LAWRENCE — Hackers breached Lawrence Public Schools’ online database, acquiring teachers’ personal information, possibly including their Social Security numbers, school officials said.

In an email to teachers Friday evening, Superintendent/Receiver Jeff Riley said the data breach was the result of a “phishing attack directed at Lawrence Public Schools.”

Phishing is the act of defrauding an online financial information holder by posing as a legitimate company. 

“We are taking this incident extremely seriously,” Riley wrote. “Today and in the coming days and week, we are taking steps to address this breach, including the immediate actions to mitigate the impact of the breach as well as doing everything possible to prevent similar breaches in the future.” 

In the email, Riley  said the breach may have disclosed employees’ names, phone numbers, addresses, Social Security numbers and calendar year 2015 gross earnings. However, the breach did not include any employees’ bank account information, according to Riley. 

In addition to the email sent to employees, the district issued a press release Saturday afternoon. The release said no student data was compromised in the breach. 

District officials would not discuss other details of the breach, citing an investigation led by the Massachusetts State Police. In addition, school officials are working with the Massachusetts Attorney General’s Office and the Massachusetts Office of Consumer Affairs and Business Regulations.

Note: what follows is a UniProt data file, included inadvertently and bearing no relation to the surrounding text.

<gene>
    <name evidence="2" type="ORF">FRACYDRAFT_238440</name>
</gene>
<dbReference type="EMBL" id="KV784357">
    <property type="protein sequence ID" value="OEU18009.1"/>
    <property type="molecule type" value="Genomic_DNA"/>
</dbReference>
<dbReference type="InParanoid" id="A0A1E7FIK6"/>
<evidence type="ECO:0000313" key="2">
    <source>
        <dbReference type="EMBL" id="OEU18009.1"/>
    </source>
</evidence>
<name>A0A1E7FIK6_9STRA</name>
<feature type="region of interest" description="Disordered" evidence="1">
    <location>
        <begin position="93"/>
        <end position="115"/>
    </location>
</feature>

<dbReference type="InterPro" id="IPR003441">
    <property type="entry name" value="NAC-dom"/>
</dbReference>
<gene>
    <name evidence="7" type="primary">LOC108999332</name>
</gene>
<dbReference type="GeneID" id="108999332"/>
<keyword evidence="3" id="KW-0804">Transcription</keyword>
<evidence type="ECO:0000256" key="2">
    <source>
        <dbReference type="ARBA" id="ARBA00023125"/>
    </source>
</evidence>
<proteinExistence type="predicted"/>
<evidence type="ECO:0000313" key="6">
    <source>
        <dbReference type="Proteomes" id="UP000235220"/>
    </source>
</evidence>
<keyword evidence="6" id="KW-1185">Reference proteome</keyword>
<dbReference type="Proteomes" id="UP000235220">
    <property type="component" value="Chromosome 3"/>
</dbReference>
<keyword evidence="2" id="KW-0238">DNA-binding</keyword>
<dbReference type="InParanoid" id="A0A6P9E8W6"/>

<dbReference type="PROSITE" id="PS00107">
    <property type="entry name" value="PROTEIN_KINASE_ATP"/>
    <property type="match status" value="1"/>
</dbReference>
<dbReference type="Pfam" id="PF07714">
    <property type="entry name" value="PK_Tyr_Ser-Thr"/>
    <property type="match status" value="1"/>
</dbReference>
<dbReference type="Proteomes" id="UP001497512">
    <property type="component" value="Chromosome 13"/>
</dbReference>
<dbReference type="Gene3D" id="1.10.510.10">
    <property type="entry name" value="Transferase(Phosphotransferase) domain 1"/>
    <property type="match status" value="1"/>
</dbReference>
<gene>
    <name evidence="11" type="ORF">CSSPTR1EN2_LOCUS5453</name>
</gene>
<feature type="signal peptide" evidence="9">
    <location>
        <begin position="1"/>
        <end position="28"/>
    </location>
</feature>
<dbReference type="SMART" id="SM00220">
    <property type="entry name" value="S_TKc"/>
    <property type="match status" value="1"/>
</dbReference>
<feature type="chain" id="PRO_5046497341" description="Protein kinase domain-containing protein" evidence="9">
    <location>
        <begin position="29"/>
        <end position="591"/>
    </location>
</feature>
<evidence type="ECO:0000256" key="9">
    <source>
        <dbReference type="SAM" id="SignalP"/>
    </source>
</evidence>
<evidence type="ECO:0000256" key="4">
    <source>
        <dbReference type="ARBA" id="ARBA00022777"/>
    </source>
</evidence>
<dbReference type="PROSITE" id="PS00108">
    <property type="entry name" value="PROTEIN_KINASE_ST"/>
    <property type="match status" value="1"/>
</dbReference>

According to district spokesman Chris Markuns, all employees whose information may have been disclosed have been encouraged to sign up with Equifax, a free 90-day service that provides credit and identity fraud protection. 

Markuns said the suggestion was made “as a protective measure due to the breach” but the service would not have prevented the breach in the first place.  

Frank McLaughlin, president of the Lawrence Teachers Union, said Saturday “90 days is clearly not enough” to protect against future breaches and a more permanent solution is  needed.

“This is the world we live in now. Everything is computerized; this stuff happens all the time,” McLaughlin said. “But I have to make sure my (union) members are protected. The School Department needs to hire professionals to protect employee financial data and credit rating.” 

McLaughlin met with Riley and other district officials Saturday afternoon. According to the email sent to teachers, the district’s central office at 233 Haverhill St. was open from 9 a.m. to 5 p.m. for employees with questions. The office will remain open today. 

Employees may also call a hotline number, 978-722-8777, from 9 a.m. to 5 p.m. 

Follow Garrin Marchetti on Twitter @GarrinMarchetti.

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